Jan 29, 2005

...And everyone that's so unkind gets swallowed by the tide.

I have accomplished many goals and projects this past week. First of all, I landed a part-time job working for the university's agricultural division. I should be able to start by the end of next week, and it should carry me through the rest of the semester, providing I am not miraculously chosen for a higher paying part-time job. I also took the initiative of consulting an academic advisor to determine when exactly I can graduate. It turns out there is a distinct possibility I can be out of school with a degree by December of this year. I cannot say I mind that likelihood. Assuming I pass all my courses this semester (of course), I'll need eight more courses (23 credits). The best path, it appears, is to enroll in a couple 3-credit summer courses, then take 18 credits in the fall. Since each course in the brief summer sessions go for three hours a day, five days a week (for a total of 15 hours of class time per week, as opposed to the usual three during regular semesters), taking more than two courses at a time would be a killer. Even two courses is not far off from full time job status. Having that kind of schedule will feel quite a lot like high school, but the catch is, it goes for a mere four weeks-- May 16th to June 9th. Providing I can enroll in suitable courses for that particular session, that would leave the rest of the summer open. I would have plenty of time to, say, travel to the mainland for awhile, then return to wrap up those 18 credits. What happens after that remains to be seen. I haven't planned quite that far. Also, Hindery commented that I produce some of the best chapter summaries/critiques in the class, but my geographical rhetoric can get pretentiously glossy and circumlocutory at times. I was already half-conscious of that, but hearing that from him rang a few bells for me. In this region, direct language is most commonly preferred, and I have always had a penchant for being a little dodgy in my academic writing. I suppose it's time I force some self-improvement out of... myself.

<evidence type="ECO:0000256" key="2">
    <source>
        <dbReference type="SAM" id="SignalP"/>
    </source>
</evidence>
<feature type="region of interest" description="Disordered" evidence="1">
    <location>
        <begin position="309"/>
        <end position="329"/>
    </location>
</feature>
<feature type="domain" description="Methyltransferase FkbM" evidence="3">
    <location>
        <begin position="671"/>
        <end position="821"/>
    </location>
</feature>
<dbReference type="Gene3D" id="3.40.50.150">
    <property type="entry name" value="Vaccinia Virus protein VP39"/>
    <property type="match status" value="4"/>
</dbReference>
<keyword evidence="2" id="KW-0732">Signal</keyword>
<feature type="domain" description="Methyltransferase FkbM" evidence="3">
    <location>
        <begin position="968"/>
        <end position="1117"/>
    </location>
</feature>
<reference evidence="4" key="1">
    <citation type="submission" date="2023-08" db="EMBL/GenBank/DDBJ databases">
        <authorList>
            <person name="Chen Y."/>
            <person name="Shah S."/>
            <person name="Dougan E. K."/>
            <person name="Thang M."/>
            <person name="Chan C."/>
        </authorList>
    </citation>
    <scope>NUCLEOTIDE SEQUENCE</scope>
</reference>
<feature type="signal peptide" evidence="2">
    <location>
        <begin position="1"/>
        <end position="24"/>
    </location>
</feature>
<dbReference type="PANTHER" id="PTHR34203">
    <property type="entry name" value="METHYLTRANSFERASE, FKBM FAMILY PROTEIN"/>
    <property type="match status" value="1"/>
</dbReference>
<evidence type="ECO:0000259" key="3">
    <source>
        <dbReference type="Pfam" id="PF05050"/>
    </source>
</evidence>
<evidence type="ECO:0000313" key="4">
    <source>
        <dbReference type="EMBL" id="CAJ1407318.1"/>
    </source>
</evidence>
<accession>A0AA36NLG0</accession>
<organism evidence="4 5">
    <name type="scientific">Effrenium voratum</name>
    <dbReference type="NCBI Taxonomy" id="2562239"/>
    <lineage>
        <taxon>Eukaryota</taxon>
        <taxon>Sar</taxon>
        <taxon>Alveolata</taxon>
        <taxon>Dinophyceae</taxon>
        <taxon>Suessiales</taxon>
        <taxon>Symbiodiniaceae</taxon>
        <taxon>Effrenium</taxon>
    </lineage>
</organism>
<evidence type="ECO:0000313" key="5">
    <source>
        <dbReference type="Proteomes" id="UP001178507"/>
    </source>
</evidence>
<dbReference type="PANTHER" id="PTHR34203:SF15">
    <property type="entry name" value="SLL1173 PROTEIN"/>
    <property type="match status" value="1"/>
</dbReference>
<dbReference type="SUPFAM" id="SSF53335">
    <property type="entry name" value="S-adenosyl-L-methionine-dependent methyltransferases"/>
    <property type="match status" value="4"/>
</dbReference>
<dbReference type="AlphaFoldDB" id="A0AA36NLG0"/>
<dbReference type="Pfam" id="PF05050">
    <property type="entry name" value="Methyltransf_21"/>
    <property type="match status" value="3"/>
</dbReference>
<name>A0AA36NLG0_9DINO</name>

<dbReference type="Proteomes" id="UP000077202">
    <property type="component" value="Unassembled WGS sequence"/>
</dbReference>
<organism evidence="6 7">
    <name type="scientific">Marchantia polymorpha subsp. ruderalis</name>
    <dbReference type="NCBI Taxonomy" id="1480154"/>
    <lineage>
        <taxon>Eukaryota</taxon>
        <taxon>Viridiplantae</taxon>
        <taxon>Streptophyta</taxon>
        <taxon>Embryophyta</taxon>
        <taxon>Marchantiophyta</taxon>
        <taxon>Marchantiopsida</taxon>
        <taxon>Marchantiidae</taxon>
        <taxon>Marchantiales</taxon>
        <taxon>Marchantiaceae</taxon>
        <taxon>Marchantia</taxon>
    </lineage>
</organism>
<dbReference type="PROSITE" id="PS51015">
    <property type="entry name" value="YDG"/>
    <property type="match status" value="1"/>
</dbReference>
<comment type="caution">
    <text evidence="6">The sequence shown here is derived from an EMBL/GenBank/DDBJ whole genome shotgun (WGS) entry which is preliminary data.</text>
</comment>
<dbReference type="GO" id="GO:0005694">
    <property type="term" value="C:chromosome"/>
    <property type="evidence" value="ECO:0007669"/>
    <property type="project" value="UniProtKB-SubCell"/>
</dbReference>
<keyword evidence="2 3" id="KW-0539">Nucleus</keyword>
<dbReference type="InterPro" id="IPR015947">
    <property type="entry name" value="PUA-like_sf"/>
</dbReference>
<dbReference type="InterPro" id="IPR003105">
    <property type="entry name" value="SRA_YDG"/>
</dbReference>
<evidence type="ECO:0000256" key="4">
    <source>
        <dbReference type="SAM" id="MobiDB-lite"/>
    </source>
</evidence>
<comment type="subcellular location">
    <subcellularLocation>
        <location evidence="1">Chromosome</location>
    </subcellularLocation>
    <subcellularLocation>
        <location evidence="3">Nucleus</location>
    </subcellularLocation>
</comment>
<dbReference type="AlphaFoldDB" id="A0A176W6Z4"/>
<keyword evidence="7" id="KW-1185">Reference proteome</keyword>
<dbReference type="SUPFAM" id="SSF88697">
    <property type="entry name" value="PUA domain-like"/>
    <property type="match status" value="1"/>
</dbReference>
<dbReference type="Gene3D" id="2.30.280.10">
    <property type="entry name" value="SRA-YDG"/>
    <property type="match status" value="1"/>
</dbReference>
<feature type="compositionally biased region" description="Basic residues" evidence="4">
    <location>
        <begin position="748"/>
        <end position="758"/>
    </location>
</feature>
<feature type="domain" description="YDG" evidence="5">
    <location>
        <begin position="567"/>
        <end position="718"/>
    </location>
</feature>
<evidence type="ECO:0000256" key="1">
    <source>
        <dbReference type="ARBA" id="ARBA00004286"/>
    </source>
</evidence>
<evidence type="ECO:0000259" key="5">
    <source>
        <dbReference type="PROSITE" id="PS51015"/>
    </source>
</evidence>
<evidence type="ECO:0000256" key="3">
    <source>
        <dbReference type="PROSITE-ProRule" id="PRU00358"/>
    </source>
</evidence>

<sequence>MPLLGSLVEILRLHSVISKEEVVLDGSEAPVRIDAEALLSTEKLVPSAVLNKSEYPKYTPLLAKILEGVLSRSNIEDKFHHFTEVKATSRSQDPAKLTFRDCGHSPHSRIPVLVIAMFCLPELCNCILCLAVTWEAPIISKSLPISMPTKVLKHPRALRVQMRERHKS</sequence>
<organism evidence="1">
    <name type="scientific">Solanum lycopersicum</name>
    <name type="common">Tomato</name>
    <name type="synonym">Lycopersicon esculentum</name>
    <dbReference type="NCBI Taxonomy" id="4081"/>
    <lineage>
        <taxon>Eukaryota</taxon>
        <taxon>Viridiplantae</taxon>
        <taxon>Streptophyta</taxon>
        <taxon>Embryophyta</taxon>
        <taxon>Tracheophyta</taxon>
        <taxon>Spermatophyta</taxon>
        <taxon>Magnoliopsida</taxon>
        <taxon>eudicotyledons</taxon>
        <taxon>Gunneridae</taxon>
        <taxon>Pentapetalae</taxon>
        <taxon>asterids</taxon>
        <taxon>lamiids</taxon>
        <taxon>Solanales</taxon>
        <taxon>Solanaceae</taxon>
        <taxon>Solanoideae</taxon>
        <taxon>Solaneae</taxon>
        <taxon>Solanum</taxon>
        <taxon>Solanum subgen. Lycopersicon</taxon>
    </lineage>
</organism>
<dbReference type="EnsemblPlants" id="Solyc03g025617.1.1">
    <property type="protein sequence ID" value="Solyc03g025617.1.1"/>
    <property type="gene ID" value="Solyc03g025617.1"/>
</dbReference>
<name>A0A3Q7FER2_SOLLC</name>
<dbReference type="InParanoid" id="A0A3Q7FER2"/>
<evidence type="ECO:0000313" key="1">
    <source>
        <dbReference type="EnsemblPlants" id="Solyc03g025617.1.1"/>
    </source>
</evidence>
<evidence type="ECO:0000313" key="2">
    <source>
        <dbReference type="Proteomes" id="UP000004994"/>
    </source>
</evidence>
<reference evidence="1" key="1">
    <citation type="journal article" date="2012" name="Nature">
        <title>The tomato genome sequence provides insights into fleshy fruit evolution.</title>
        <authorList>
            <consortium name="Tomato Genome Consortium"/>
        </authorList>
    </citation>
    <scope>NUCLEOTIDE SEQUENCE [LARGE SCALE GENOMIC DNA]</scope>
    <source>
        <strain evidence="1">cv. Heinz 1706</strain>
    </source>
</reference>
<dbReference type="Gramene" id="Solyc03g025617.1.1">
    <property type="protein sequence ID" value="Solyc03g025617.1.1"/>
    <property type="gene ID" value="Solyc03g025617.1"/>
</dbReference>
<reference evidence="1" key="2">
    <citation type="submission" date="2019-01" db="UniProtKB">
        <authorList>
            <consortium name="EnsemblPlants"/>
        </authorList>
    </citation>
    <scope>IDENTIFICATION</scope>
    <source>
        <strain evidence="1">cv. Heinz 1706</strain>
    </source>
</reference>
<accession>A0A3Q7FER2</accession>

Having my own notebook computer back from the repair centre feels luxurious, to say the least, and it's enough incentive to begin a new web-building project. I may start by updating my existing web site, and then creating another one with a more focused theme. It might help to restore some of my interest in and involvement with the world wide web and its participants.

I would like to comment on the evolution of my musical tastes within the past year, if only for my own future reference. It seems no more than a year has passed since I proclaimed that metal is the musical genre that suits me most. I was heavily into cheesy bands like Sonata Arctica and HammerFall for one reason or another, the foremost probably being that they seemed so gloriously "different." Before exploring metal more intensively, I was listening to average, mainstream rock music. That was before I ever realised that so much better music was to be found ... most of it originating outside of America's borders, and not readily available in your local Wal-Mart. The dark, phantasmagoric themes and hard, melodic sounds of the metal I got myself into appealed to me greatly. ...It touched me in much more dramatic ways than my mom's light jazz or my dad's 60's classic rock. Of all the bands I became fascinated with, Dream Theater was the whopper. Obsession would be a more precise term to describe my connection with their music. For many months, I hardly listened to much else. Very gradually, that obsession began to fade, and simultaneously, I was introduced to the splendor of electronic music last spring.